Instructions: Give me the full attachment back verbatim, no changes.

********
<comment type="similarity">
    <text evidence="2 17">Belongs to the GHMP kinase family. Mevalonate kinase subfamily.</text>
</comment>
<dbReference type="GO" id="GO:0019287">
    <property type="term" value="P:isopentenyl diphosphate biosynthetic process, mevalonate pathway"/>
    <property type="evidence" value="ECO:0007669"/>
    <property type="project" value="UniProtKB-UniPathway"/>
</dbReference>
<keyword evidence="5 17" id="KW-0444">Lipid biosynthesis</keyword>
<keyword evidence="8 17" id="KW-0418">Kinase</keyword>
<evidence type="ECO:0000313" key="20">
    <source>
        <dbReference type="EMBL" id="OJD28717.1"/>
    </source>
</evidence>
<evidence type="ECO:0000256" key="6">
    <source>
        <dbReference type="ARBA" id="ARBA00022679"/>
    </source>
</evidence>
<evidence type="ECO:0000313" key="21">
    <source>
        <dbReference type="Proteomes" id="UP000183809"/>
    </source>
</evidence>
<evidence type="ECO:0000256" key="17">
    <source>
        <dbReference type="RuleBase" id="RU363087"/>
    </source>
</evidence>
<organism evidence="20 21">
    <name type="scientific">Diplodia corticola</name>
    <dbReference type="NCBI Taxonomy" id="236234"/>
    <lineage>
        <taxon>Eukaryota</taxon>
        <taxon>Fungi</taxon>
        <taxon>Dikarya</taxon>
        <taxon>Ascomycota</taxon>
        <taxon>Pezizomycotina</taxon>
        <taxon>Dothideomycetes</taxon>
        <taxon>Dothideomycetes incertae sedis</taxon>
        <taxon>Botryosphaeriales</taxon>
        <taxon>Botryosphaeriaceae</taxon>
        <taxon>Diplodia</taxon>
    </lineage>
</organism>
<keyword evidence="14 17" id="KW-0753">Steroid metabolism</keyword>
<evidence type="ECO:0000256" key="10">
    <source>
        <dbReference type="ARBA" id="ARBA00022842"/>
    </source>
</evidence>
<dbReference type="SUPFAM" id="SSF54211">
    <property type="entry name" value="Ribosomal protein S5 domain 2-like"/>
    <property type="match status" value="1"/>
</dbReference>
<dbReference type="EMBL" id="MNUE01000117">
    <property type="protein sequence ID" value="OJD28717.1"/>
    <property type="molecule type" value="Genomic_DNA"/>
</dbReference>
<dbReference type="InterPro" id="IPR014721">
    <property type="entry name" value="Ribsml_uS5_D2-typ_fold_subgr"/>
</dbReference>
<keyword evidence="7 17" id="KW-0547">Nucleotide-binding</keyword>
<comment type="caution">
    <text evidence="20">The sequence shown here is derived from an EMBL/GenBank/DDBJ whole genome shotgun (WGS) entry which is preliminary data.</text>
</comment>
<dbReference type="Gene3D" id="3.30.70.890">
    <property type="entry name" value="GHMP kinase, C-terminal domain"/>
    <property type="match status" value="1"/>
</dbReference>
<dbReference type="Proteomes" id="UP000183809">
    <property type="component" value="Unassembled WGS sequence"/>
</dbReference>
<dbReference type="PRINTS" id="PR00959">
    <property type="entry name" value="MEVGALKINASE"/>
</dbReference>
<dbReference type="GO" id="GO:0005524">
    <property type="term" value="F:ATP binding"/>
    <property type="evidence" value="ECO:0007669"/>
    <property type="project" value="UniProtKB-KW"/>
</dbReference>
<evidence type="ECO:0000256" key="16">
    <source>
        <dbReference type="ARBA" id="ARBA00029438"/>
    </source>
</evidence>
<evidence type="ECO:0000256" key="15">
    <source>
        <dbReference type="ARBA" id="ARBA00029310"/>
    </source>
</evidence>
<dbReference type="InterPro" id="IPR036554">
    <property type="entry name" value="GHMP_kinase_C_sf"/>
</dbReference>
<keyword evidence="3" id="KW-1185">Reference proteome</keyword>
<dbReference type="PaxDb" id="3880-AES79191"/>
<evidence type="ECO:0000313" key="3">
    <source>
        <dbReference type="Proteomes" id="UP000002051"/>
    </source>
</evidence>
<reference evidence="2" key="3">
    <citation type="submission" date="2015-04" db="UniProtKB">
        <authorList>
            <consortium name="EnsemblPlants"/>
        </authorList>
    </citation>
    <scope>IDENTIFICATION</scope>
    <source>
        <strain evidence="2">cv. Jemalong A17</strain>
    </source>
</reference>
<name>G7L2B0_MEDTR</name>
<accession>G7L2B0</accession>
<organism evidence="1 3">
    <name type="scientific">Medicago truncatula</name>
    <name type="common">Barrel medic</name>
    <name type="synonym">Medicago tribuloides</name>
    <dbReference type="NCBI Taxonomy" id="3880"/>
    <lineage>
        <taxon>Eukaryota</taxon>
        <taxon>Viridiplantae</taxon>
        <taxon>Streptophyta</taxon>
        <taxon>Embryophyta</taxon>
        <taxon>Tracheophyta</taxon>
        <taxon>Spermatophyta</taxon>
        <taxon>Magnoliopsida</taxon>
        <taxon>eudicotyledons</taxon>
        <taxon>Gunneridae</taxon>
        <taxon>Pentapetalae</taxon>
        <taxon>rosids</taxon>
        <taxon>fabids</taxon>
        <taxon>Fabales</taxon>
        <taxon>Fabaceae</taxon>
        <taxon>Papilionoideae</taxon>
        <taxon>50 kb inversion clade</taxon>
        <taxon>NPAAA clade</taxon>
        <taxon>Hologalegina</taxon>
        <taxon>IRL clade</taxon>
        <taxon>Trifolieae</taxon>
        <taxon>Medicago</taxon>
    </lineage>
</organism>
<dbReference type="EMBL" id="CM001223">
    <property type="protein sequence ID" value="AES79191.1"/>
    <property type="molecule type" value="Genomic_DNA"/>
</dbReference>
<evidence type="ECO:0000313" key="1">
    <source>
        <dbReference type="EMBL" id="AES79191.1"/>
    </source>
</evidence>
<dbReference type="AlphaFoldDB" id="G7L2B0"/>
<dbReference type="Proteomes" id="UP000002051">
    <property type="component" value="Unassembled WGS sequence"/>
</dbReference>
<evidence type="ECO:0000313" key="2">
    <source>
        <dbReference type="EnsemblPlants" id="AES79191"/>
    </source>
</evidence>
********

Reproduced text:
<comment type="similarity">
    <text evidence="2 17">Belongs to the GHMP kinase family. Mevalonate kinase subfamily.</text>
</comment>
<dbReference type="GO" id="GO:0019287">
    <property type="term" value="P:isopentenyl diphosphate biosynthetic process, mevalonate pathway"/>
    <property type="evidence" value="ECO:0007669"/>
    <property type="project" value="UniProtKB-UniPathway"/>
</dbReference>
<keyword evidence="5 17" id="KW-0444">Lipid biosynthesis</keyword>
<keyword evidence="8 17" id="KW-0418">Kinase</keyword>
<evidence type="ECO:0000313" key="20">
    <source>
        <dbReference type="EMBL" id="OJD28717.1"/>
    </source>
</evidence>
<evidence type="ECO:0000256" key="6">
    <source>
        <dbReference type="ARBA" id="ARBA00022679"/>
    </source>
</evidence>
<evidence type="ECO:0000313" key="21">
    <source>
        <dbReference type="Proteomes" id="UP000183809"/>
    </source>
</evidence>
<evidence type="ECO:0000256" key="17">
    <source>
        <dbReference type="RuleBase" id="RU363087"/>
    </source>
</evidence>
<organism evidence="20 21">
    <name type="scientific">Diplodia corticola</name>
    <dbReference type="NCBI Taxonomy" id="236234"/>
    <lineage>
        <taxon>Eukaryota</taxon>
        <taxon>Fungi</taxon>
        <taxon>Dikarya</taxon>
        <taxon>Ascomycota</taxon>
        <taxon>Pezizomycotina</taxon>
        <taxon>Dothideomycetes</taxon>
        <taxon>Dothideomycetes incertae sedis</taxon>
        <taxon>Botryosphaeriales</taxon>
        <taxon>Botryosphaeriaceae</taxon>
        <taxon>Diplodia</taxon>
    </lineage>
</organism>
<keyword evidence="14 17" id="KW-0753">Steroid metabolism</keyword>
<evidence type="ECO:0000256" key="10">
    <source>
        <dbReference type="ARBA" id="ARBA00022842"/>
    </source>
</evidence>
<dbReference type="SUPFAM" id="SSF54211">
    <property type="entry name" value="Ribosomal protein S5 domain 2-like"/>
    <property type="match status" value="1"/>
</dbReference>
<dbReference type="EMBL" id="MNUE01000117">
    <property type="protein sequence ID" value="OJD28717.1"/>
    <property type="molecule type" value="Genomic_DNA"/>
</dbReference>
<dbReference type="InterPro" id="IPR014721">
    <property type="entry name" value="Ribsml_uS5_D2-typ_fold_subgr"/>
</dbReference>
<keyword evidence="7 17" id="KW-0547">Nucleotide-binding</keyword>
<comment type="caution">
    <text evidence="20">The sequence shown here is derived from an EMBL/GenBank/DDBJ whole genome shotgun (WGS) entry which is preliminary data.</text>
</comment>
<dbReference type="Gene3D" id="3.30.70.890">
    <property type="entry name" value="GHMP kinase, C-terminal domain"/>
    <property type="match status" value="1"/>
</dbReference>
<dbReference type="Proteomes" id="UP000183809">
    <property type="component" value="Unassembled WGS sequence"/>
</dbReference>
<dbReference type="PRINTS" id="PR00959">
    <property type="entry name" value="MEVGALKINASE"/>
</dbReference>
<dbReference type="GO" id="GO:0005524">
    <property type="term" value="F:ATP binding"/>
    <property type="evidence" value="ECO:0007669"/>
    <property type="project" value="UniProtKB-KW"/>
</dbReference>
<evidence type="ECO:0000256" key="16">
    <source>
        <dbReference type="ARBA" id="ARBA00029438"/>
    </source>
</evidence>
<evidence type="ECO:0000256" key="15">
    <source>
        <dbReference type="ARBA" id="ARBA00029310"/>
    </source>
</evidence>
<dbReference type="InterPro" id="IPR036554">
    <property type="entry name" value="GHMP_kinase_C_sf"/>
</dbReference>
<keyword evidence="3" id="KW-1185">Reference proteome</keyword>
<dbReference type="PaxDb" id="3880-AES79191"/>
<evidence type="ECO:0000313" key="3">
    <source>
        <dbReference type="Proteomes" id="UP000002051"/>
    </source>
</evidence>
<reference evidence="2" key="3">
    <citation type="submission" date="2015-04" db="UniProtKB">
        <authorList>
            <consortium name="EnsemblPlants"/>
        </authorList>
    </citation>
    <scope>IDENTIFICATION</scope>
    <source>
        <strain evidence="2">cv. Jemalong A17</strain>
    </source>
</reference>
<name>G7L2B0_MEDTR</name>
<accession>G7L2B0</accession>
<organism evidence="1 3">
    <name type="scientific">Medicago truncatula</name>
    <name type="common">Barrel medic</name>
    <name type="synonym">Medicago tribuloides</name>
    <dbReference type="NCBI Taxonomy" id="3880"/>
    <lineage>
        <taxon>Eukaryota</taxon>
        <taxon>Viridiplantae</taxon>
        <taxon>Streptophyta</taxon>
        <taxon>Embryophyta</taxon>
        <taxon>Tracheophyta</taxon>
        <taxon>Spermatophyta</taxon>
        <taxon>Magnoliopsida</taxon>
        <taxon>eudicotyledons</taxon>
        <taxon>Gunneridae</taxon>
        <taxon>Pentapetalae</taxon>
        <taxon>rosids</taxon>
        <taxon>fabids</taxon>
        <taxon>Fabales</taxon>
        <taxon>Fabaceae</taxon>
        <taxon>Papilionoideae</taxon>
        <taxon>50 kb inversion clade</taxon>
        <taxon>NPAAA clade</taxon>
        <taxon>Hologalegina</taxon>
        <taxon>IRL clade</taxon>
        <taxon>Trifolieae</taxon>
        <taxon>Medicago</taxon>
    </lineage>
</organism>
<dbReference type="EMBL" id="CM001223">
    <property type="protein sequence ID" value="AES79191.1"/>
    <property type="molecule type" value="Genomic_DNA"/>
</dbReference>
<evidence type="ECO:0000313" key="1">
    <source>
        <dbReference type="EMBL" id="AES79191.1"/>
    </source>
</evidence>
<dbReference type="AlphaFoldDB" id="G7L2B0"/>
<dbReference type="Proteomes" id="UP000002051">
    <property type="component" value="Unassembled WGS sequence"/>
</dbReference>
<evidence type="ECO:0000313" key="2">
    <source>
        <dbReference type="EnsemblPlants" id="AES79191"/>
    </source>
</evidence>